“If you can capture the geofencing information about the shopper doing the scan and realise that person happens to be in Japan, but you had shipped it to a different country, then that begins to raise questions about authenticity of the item, as an example,” said Sieira.

“It can also make traceability inquiries so you can discover the provenance of the item or information about the quality of that item as it travels through the supply chain.”

The same concept applies to maintaining awareness of products that are nearing their used– by or best- before dates, this in turn can have a huge impact on the level of food waste generated by outdated food and beverages.

Woolworths’ work with 2DBarcodes is a perfect example.

Woolworths Australia knew they needed a way to make available more information and more granular data, about the products they sold, without causing confusion or wasting precious label space.

Putting product identification and product information into one on-pack symbol, the 2DBarcode has unlocked a new dimension of capabilities for Woolworths and enabled a variety of efficiencies for the retailer and their suppliers.

As a result, Woolworths recorded up to a 40 per cent decrease in the amount of product going out of date and ending up in landfill.

Also, by making expiry date management more efficient, Woolworths stores using 2DBarcodes have seen up to 21 per cent improvements in productivity.

This is because the supermarket was able to quickly and easily identify if a product is approaching its expiry date and proactively mark it down, so that the product can be sold without having to be disposed.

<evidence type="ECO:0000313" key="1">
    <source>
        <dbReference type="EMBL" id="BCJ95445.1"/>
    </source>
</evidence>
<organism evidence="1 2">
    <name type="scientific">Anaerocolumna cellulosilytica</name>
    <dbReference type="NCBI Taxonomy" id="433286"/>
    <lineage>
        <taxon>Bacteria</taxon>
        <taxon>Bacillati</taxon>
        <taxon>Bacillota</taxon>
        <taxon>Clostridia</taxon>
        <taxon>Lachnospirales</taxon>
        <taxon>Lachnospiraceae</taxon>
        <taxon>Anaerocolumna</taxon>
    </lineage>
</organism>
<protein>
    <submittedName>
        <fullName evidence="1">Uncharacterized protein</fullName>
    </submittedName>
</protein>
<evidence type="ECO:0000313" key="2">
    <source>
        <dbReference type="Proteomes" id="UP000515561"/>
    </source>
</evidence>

“2DBarcodes have immense potential, and we’re excited to see how they will improve traceability and stock management,” said Richard Plunkett, general manager for business enablement, Woolworths.

“At Woolworths, we plan to build on the potential of 2DBarcodes to offer customers valuable information on provenance, quality and sustainability,” said Roberto Olivares, senior project manager, Woolworths.

“As we work towards a better tomorrow with our suppliers, 2DBarcodes can help us communicate a product’s verified sustainability credentials to customers.”

As of early 2022, 2DBarcodes were already on 50 per cent of products in Woolworths’ meat range in over 1,000 stores—and that number is growing every month.

This authentication process also helps brands to track their own products once they have been shipped away, either nationally or internationally.

“Today there is an increasing number of codes on a single product that creates confusion on one hand, but also removes valuable on-pack real estate for brands, the single 2DBarcode can help that.

“That space is valuable for promoting the brand rather than having multiple codes.”

Sieira said the importance of traceability in the food and beverage industry could not be understated and 2DBarcoding, along with GS1 Digital Link, creates a new channel to achieve better traceability results.

Digital Link

“Traceability across every subsector within the food and beverage industry is imperative for a raft of reasons,” he said.

“You want to be able to ascertain the provenance of your products. So having a system which identifies information about ingredient suppliers, product manufacturing, and where the product comes from is important.”

As demonstrated by Woolworths, those who adopt 2DBarcodes will, in the future, be able to make available to consumers sustainability and certification information about their products.

This includes things like the crop and serial number, harvest information including a map of the farm, pack date; , nutritional information, serving size; , storage and recipe suggestions, packaging recycling instructions; , and more.

For more information, visit the GS1 Australia website at https://www.gs1au.org/digital-link